Photo courtesy of Shutterstock

Photo courtesy of Shutterstock

 

Last week we examined the key behaviors of being affectionate, thoughtful and quick to apologize. This week we look at the last two key behaviors, being quick to forgive and being willing to compromise.

 

Behavior Nine – Be Quick to Forgive

 

If a family member tries to make amends following a conflict, appreciate their sentiment and be quick to forgive. It certainly isn’t easy to accept responsibility for poor behavior, so your willingness to forgive will develop confidence that the relationship is strong enough to bear conflict and build trust that hurt can be healed. If you have difficulty forgiving please read ‘How to liberate yourself by overcoming the three blocks to forgiveness’.

 

Behavior Ten – Compromise

 

Wherever possible work to reach a compromise when disagreements occur. For example, if your parents wash up their dishes immediately and you wait a while, negotiate that whilst preparing your meal you will wash up immediately but that after you’ve eaten you will wait a while before washing up again. This will show a willingness to be considerate and will improve relations.

 

I am happy to report that my family bonds are now stronger than ever. We still have our moments, but they are few and far between and are short lived. Since adopting these ten key behaviors we have become very close, having deepened our family bonds.  We now value and appreciate one another and express our affection freely.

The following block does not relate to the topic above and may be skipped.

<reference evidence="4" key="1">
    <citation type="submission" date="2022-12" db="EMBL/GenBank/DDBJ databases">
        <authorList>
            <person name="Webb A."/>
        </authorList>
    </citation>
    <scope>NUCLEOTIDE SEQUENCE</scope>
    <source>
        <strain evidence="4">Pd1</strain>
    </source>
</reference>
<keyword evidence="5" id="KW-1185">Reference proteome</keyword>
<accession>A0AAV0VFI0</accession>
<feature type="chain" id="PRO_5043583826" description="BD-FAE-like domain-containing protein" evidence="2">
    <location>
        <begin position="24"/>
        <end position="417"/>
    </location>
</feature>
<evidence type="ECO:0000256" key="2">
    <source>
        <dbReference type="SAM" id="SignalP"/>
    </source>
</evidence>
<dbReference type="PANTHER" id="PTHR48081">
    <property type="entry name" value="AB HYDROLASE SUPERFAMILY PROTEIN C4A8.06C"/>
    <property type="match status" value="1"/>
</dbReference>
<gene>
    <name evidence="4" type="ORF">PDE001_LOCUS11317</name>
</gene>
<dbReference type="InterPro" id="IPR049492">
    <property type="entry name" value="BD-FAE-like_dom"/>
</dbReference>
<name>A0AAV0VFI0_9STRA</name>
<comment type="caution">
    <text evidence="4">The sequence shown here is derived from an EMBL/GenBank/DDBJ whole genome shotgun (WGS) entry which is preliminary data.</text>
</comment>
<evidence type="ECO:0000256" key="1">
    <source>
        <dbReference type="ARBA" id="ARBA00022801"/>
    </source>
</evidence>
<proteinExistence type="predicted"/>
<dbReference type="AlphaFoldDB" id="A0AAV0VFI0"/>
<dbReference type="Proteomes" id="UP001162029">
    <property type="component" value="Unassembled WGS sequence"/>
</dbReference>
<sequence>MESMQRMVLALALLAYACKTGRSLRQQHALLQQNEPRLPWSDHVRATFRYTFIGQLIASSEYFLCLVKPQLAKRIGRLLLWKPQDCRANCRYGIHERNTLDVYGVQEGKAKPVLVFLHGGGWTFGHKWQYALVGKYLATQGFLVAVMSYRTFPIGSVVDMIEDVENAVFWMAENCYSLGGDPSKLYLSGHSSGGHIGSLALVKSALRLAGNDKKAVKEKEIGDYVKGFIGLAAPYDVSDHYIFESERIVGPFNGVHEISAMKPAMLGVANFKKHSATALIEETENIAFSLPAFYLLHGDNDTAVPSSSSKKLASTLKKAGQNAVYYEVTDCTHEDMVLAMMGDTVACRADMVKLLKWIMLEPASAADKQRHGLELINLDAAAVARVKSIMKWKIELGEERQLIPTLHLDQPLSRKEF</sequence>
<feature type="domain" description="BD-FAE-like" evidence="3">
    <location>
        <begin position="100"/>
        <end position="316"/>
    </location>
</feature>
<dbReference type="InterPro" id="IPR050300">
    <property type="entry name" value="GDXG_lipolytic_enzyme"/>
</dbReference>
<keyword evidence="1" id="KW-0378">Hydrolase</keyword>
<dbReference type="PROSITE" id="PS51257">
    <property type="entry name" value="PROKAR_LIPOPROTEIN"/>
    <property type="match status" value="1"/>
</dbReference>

As you enter into the festive season this year, apply these behaviors too so you can enjoy a harmonious holiday season, filled with love and happiness.

 

Do you struggle to forgive quickly? Do you consider yourself open to compromising with your family? Please share your thoughts in the comments below to gain encouragement, insight and support from our community, we’d love to hear from you.

 

Exercises:

 

  1. List the most significant disagreement you have had with your family which you have yet to forgive.
  2. Read ‘How to liberate yourself by overcoming the three blocks to forgiveness’ and commit to forgiving your family for the part they had to play in the disagreement.
  3. Write down ways to limit the recurring disagreements you have with your family by listing possible compromises you could make in future.